We'll expect our authors to be robust on what they believe to be the current state of play within their field of expertise. But we also want them to be inspirational and motivating to businesses that want to engage with and improve on their management of human rights risks.
Essentially, we will ask our contributors to approach the series in what the author of the UNGPs, Professor John Ruggie, has called a spirit of "principled pragmatism".
It only remains for me to say, watch this space.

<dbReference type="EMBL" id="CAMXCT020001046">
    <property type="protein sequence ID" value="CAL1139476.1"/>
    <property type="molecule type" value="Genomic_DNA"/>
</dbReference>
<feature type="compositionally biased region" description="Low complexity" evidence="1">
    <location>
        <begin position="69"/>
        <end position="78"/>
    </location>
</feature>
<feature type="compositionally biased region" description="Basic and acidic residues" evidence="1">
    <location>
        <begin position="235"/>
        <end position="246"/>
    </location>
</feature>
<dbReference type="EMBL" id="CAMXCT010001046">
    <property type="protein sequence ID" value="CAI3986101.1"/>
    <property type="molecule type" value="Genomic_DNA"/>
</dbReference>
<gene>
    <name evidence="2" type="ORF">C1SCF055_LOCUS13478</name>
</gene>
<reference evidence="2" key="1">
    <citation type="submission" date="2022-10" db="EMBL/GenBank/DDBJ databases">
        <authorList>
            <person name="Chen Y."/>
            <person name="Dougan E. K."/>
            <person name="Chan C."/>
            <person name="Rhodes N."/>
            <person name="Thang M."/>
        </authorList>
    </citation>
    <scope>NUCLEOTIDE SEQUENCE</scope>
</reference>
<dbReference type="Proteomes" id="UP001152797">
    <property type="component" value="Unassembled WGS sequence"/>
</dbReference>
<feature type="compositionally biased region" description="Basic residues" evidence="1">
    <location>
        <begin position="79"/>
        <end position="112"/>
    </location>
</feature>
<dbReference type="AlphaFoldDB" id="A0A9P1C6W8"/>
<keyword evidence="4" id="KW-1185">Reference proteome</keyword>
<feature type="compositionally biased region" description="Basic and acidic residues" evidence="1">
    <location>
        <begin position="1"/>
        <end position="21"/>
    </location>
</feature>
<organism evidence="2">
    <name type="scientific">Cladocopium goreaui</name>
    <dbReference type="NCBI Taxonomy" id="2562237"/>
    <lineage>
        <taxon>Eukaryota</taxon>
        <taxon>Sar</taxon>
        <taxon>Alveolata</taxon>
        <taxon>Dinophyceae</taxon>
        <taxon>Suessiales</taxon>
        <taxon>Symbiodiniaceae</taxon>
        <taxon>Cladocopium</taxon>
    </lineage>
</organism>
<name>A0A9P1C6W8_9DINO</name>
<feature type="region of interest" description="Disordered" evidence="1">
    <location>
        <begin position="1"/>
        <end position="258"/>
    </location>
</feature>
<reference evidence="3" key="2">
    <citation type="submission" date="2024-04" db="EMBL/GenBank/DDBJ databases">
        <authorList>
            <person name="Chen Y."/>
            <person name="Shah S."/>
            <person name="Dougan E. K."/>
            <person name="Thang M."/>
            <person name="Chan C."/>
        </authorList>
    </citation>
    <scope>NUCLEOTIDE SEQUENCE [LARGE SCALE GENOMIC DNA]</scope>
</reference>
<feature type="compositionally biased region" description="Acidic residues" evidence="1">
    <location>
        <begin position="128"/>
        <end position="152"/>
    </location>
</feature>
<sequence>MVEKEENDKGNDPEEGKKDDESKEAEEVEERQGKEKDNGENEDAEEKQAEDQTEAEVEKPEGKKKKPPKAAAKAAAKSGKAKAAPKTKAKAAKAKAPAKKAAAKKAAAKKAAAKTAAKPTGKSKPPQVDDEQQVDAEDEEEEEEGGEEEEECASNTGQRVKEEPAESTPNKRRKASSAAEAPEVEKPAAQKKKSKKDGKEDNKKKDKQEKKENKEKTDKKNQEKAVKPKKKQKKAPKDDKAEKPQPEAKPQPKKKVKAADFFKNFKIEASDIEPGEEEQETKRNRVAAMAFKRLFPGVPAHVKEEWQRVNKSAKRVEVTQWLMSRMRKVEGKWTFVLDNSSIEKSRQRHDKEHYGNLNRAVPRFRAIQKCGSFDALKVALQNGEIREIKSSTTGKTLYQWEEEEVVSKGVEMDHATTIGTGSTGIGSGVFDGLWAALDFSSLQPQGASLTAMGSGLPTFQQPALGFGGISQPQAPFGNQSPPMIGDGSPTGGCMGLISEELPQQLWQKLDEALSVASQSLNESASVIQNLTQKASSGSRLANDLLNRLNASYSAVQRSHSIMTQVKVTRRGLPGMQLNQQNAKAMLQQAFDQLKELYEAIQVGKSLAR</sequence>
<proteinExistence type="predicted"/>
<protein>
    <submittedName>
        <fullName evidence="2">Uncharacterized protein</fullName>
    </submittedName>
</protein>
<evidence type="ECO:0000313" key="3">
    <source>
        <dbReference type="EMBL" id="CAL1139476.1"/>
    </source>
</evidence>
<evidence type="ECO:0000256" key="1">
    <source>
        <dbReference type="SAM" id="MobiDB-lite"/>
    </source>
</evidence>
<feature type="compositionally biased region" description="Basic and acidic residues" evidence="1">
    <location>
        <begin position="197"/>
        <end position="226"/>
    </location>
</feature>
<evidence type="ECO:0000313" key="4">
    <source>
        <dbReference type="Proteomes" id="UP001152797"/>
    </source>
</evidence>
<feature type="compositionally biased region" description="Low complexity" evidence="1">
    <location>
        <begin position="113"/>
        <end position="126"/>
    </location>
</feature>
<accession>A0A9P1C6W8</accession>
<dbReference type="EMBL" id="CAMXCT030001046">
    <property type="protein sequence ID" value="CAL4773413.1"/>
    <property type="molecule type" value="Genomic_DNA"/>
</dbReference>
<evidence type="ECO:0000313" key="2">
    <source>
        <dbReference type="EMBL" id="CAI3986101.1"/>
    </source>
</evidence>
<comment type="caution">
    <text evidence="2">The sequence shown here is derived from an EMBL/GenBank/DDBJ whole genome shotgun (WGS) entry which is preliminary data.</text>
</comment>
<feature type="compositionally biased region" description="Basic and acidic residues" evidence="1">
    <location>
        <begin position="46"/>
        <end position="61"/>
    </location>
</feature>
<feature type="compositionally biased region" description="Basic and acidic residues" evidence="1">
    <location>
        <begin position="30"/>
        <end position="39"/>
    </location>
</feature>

Here I would like to mention our 2017 guidance for companies on purchasing practices, drawing on the findings of a collaborative supplier survey run in partnership with the ILO, with support from SEDEX. Our Guide to Buying Responsibly includes best practice examples and outlines the five key business practices that influence wages and working conditions.